Imagine if the United States was run entirely on clean, renewable energy. This could someday soon be a reality. A study by a Stanford University professor Mark Z. Jacobson, a professor of civil and environmental engineering at Stanford, and his colleagues, has outlined how each of the 50 states can make the transition to renewable energy by 2050.
According to the plan there would be significant upfront costs, but over time the costs would be roughly equal to the existing price of the fossil fuel infrastructure, maintenance and production.
Making the switch to renewable energy would significantly reduce air pollution, which has been linked to the deaths of approximately 63,000 Americans each year. Renewable energy would also eliminate greenhouse gases produced by fossil fuel.
Three cities have already paved the way by showing that the transition to renewable energy can be a reality.
Burlington, Vermont is the first large U.S. city to run entirely on renewable energy. With the switch to renewables, Burlington residents are only using renewable resources when they power up their electronics.
Their electricity now comes from solar, wind, hydroelectric and biomass sources. Vermont has a statewide goal of getting 90 percent of its energy from renewable sources by 2050, including electricity, heating, and transportation.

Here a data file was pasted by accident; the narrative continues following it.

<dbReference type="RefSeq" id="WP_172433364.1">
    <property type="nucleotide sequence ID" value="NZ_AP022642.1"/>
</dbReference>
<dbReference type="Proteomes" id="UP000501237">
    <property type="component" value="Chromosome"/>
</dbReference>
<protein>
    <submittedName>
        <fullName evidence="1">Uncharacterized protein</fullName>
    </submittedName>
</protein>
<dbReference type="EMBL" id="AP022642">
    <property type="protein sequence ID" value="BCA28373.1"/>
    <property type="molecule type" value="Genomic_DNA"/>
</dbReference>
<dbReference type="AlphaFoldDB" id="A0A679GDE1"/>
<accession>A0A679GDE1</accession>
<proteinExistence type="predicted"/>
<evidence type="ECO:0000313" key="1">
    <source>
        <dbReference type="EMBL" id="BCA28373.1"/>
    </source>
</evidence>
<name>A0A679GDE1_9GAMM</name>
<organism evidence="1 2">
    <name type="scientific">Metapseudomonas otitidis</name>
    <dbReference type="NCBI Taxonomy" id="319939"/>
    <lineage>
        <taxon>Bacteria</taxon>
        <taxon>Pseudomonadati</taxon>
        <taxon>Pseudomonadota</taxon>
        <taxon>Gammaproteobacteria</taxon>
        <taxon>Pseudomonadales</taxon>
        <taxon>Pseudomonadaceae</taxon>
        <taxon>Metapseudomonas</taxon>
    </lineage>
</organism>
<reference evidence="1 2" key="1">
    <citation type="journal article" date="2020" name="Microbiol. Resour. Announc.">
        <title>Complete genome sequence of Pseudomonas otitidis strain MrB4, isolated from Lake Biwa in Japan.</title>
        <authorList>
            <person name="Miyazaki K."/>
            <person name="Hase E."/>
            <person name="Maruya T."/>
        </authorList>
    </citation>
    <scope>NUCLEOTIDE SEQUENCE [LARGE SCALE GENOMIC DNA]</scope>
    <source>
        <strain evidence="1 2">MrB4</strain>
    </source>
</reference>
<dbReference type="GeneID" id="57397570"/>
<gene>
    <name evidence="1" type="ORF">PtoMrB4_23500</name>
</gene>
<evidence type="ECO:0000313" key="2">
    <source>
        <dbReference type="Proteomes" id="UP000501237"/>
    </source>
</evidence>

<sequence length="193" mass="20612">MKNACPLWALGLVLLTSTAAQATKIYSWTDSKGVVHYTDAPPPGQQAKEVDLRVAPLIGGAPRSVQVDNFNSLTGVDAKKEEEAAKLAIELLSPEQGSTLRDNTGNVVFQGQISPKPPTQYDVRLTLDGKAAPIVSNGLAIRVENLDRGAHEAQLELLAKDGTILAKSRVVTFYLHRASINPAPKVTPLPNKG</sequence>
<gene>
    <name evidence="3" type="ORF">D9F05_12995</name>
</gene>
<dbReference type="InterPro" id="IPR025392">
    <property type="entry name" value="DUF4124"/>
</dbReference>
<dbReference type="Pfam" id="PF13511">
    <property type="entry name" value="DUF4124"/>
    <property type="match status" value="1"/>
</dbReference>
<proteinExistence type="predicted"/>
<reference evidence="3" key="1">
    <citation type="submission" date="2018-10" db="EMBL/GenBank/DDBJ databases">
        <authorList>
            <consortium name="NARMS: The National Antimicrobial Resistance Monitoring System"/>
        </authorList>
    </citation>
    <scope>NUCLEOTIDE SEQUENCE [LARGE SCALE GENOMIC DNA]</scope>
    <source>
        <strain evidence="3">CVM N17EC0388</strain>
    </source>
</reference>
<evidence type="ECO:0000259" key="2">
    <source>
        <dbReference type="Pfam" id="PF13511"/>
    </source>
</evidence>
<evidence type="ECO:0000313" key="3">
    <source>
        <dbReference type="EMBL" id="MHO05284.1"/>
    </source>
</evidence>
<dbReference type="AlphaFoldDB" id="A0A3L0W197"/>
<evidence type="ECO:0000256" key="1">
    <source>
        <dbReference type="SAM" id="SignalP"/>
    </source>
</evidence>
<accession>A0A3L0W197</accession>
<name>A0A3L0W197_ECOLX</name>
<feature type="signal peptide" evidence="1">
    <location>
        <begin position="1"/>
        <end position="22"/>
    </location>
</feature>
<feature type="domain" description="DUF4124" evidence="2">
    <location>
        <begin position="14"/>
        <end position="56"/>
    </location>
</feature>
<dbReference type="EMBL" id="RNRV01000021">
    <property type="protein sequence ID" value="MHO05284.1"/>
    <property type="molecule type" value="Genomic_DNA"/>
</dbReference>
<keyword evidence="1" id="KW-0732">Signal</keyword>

Greensburg, Kansas is a city that truly lives by the motto “If you take care of the land it will take care of you”. In 2007, Greensburg, Kansas was hit by a monstrous tornado that killed 13 people and injured more than 60 others. Over 95 percent of the structures in the town were demolished. As the citizens began to rebuild they were determined to build a better infrastructure and developed a long-term recovery plan which included 100% renewable electricity. They have achieved that goal and more, making Greensburg, Kansas “America’s greenest little town.”
Aspen, Colorado is the third US city to receive all of its power from renewable sources. The city is gathering much of its energy from wind and hydroelectric, with a smaller portion coming from solar and geothermal. Aspen had been using about 75 to 80 percent renewable energy and finally committed to 100% renewables in August, 2015. The city receives its wind energy from wind farms in Nebraska and South Dakota.
As Scientists continue to warn us to stop using fossil fuels and start using 100% renewable energy, these three cities are leading to charge. Other global cities and towns are also positioned to become leaders in the clean energy field in the near future. There’s no question that the shift towards renewable energy has begun and it’s exciting to see where it will ultimately go as many more join the movement.